10. polyglot

    polyglot Member

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    Are the dark halves on alternate sides? Do they only occur at high speeds or at all speeds?
     
  11. Trask

    Trask Subscriber

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    "...assuming the shutter is the typical reversing kind (moves one direction then the other on alternating frames)..."

    Polyglot: a reversing focal plane shutter? I don't believe I've ever seen one. All FP shutters I've dealt with over the past 40 years have opened in only one direction. Open the back on a Leica M, set to 1 second and fire -- you'll see a curtain release (left to right IIRC), then the second shutter release to end the exposure. Advancing the film and cocking the shutter returns both curtains (now closed) to the left side, and it begins again. I've never seen an FP shutter where the two blinds alternate from side to side -- how would you tension the shutter?

    I'm just trying to learn something new...
     
  12. polyglot

    polyglot Member

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    Admittedly I've only looked at modern (electronic) AF 35mm cameras, but they all go in alternating directions. Shutter is closed with both curtains at one side (actually, top or bottom) of the frame and an exposure is made by moving one curtain then the other, leaving the shutter again closed by with the curtains on the opposite side. It then does the opposite for the next frame.

    I've little idea how it works mechanically but see no good reason for it not to be symmetric - there would merely be two tensioning mechanisms and they are activated alternately when winding on.
     
  13. acphoto

    acphoto Member

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    All at high speeds - but I haven't shot it much at low speeds. Always the same side. I noticed that it is much darker on one roll of film than the other, and the dark roll of film gave me some trouble with winding. I loaded it just like I loaded the first roll, and it started off rather tight. By the time I was halfway into the roll, it was very tight to wind. Would that have caused the darkness somehow? I'm not sure what I did that made it so difficult to wind - the first was fine, the second super tight, and now I have a third in it that is winding fine (like the first).
     
  14. polyglot

    polyglot Member

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    The winding issue shouldn't cause uneven lighting across the frame. You can expose film mechanically by stressing it severely (e.g folding) but that wouldn't cause what you've shown above.

    It's entirely possible the shutter in those is like Trask describes and not what I was thinking off, which would mean you get no alternation of darkness from side-to-side in the case of a lazy shutter. Another experiment you can do is to shoot a correctly exposed blank wall at the three highest speeds. If the darkening gets progressively worse at highest speeds, you can be confident it's the shutter.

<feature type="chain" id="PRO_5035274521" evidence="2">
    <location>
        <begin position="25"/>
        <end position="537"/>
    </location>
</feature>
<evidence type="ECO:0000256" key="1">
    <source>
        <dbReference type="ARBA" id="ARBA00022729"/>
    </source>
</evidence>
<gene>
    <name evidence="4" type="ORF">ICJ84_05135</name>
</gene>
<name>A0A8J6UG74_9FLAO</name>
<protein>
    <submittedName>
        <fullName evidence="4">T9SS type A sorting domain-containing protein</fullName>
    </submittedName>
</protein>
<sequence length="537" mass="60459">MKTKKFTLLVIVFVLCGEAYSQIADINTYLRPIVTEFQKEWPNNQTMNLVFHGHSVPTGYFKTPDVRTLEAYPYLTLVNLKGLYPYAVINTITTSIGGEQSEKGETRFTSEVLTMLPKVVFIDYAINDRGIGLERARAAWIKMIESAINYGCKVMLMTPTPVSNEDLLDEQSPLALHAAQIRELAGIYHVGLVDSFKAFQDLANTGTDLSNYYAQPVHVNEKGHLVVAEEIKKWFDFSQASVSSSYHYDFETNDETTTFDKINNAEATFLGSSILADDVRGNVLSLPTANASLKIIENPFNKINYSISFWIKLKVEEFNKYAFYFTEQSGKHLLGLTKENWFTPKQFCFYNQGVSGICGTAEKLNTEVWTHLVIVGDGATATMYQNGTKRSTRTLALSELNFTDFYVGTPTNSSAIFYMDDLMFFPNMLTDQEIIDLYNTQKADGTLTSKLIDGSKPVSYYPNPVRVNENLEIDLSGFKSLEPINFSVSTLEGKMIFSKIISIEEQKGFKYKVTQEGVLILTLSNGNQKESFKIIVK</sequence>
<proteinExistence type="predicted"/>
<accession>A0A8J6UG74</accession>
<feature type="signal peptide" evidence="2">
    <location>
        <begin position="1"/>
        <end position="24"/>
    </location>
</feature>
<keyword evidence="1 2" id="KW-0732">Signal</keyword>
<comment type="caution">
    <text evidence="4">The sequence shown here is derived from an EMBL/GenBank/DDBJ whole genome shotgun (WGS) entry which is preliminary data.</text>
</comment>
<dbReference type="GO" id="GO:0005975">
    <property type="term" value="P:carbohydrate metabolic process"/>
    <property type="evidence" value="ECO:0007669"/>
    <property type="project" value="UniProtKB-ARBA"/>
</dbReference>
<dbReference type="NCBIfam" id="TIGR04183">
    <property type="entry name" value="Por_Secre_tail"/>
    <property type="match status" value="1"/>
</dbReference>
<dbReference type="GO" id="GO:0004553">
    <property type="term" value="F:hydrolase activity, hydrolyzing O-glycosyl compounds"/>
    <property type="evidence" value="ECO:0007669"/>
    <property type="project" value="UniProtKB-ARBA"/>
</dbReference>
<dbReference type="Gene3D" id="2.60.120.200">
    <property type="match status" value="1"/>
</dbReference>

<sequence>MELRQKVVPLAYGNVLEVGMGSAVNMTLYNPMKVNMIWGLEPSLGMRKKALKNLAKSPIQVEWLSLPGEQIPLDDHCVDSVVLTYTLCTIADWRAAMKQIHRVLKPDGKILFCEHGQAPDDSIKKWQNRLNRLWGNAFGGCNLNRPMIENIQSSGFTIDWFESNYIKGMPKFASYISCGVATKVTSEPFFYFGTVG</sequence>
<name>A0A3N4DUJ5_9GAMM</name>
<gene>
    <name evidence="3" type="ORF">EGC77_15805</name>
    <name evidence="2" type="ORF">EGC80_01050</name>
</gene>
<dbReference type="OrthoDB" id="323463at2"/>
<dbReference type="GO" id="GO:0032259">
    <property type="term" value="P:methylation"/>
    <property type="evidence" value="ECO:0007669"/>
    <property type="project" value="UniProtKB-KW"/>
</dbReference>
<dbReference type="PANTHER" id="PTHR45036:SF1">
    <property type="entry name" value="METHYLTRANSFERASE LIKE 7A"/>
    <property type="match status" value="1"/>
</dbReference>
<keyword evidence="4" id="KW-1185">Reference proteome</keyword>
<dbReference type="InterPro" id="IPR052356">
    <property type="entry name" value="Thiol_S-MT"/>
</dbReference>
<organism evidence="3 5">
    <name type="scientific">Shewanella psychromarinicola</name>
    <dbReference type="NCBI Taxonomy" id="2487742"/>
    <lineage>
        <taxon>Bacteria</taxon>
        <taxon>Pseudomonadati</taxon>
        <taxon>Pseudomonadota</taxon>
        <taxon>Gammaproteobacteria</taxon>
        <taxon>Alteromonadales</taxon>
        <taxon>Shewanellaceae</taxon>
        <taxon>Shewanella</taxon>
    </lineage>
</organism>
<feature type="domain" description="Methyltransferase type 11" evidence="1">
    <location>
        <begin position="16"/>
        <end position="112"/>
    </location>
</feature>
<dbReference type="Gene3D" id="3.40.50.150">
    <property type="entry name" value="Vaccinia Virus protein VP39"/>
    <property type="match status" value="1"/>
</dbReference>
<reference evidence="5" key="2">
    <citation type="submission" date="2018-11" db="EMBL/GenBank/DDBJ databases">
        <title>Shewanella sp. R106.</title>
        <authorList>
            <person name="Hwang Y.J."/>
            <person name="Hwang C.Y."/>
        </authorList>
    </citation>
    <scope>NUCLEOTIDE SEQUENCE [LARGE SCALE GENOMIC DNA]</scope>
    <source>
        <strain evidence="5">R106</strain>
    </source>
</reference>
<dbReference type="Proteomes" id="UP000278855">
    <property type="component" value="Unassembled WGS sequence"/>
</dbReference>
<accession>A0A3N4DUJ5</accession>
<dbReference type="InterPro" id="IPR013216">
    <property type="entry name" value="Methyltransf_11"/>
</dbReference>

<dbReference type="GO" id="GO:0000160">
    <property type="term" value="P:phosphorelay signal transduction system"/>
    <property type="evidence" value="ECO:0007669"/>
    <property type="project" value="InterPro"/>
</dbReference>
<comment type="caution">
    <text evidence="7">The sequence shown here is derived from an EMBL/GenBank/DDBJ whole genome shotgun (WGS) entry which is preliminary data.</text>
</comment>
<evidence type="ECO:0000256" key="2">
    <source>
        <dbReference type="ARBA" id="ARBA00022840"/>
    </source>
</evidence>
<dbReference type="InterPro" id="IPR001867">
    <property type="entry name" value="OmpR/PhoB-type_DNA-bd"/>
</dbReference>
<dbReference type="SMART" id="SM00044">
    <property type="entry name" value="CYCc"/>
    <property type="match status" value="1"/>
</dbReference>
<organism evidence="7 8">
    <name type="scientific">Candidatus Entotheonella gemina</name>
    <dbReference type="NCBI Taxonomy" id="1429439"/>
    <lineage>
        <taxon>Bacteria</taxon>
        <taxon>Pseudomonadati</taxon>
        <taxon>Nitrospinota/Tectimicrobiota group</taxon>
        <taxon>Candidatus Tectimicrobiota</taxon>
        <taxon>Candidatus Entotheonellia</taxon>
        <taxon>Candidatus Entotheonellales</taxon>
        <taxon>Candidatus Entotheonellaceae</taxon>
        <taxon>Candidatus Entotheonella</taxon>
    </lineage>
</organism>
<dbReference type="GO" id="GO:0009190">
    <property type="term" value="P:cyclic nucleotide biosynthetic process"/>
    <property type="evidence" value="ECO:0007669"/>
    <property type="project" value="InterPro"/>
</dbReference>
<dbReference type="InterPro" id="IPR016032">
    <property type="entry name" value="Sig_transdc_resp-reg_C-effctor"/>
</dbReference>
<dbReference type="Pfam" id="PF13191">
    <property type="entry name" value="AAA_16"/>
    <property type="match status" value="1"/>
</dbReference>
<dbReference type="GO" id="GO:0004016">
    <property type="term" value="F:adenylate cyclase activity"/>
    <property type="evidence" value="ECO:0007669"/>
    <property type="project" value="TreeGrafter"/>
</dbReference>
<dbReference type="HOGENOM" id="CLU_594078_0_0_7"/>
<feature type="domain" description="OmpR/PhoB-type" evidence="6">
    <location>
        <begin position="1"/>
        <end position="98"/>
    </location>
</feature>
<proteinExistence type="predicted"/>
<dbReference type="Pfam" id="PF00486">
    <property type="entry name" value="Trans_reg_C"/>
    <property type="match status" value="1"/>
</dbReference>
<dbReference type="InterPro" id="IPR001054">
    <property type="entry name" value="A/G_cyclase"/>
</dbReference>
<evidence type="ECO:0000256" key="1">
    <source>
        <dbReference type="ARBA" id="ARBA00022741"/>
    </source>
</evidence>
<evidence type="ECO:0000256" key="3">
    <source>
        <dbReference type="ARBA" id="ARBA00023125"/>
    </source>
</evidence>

15. snederhiser

    snederhiser Member

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    Hello;
    I have a 1000s and shoot b & w thru it. I have never had a roll run tight thru it and if I did, the dark bag would come out and unload the camera. Just taking a guess here but thinking the backing paper was wedged or torn causing the film to ride up against the focal plane shutter causing scratches and slowing the curtain explaining uneven exposure. Next time unload the camera and investigate the cause before running the roll thru, Steven.
     
  16. John Koehrer

    John Koehrer Subscriber

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    No AF or manual camera has alternate traveling shutter blades. It's downward from a cocked condition
    Electronics control the shutter speeds, not the direction of travel of the blades.
    Each set does have a slightly different appearance but only travel in one direction.
     
  17. Ric Trexell

    Ric Trexell Member

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    Use a piece of cardboard.

    To see if the shutter curtain is hanging up, take a piece of cardboard like from a cereal box and block off a 1mm strip of the opening on one side of where the film goes. Then do the white test the others are talking about. You should see light when the shutter is released. Then try it a little further across but you will have to either use two pieces of cardboard or cut a slit (1mm) in the one you used. Then try that at the other end of the opening. In other words, try blocking off all of it except the left side, the middle and the right side. If you are seeing light at the 500 and 1000 speed then it is not the camera. If it is, that could mean it is time for a cleaning of the camera. Ric.
     
  18. John Koehrer

    John Koehrer Subscriber

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    Should have mentioned this earlier.
    A graduated edge is a typical indication of curtain tension being out of balance.
    On a K1000 the curtain speed(not shutter speed) is 12.5ms. each curtain is individually adjustable and should be close in value
    ~12.3-12.7ms
    The curtain speeds not agreeing will give this type of result and the effect is greater at higher shutter speeds.
     
  19. acphoto

    acphoto Member

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    Thank you all for these intelligent replies. I actually discovered that I purchased it with a warranty, so I sent it back for repair/replacement. Here's hoping the next one has a well-behaved shutter. :smile: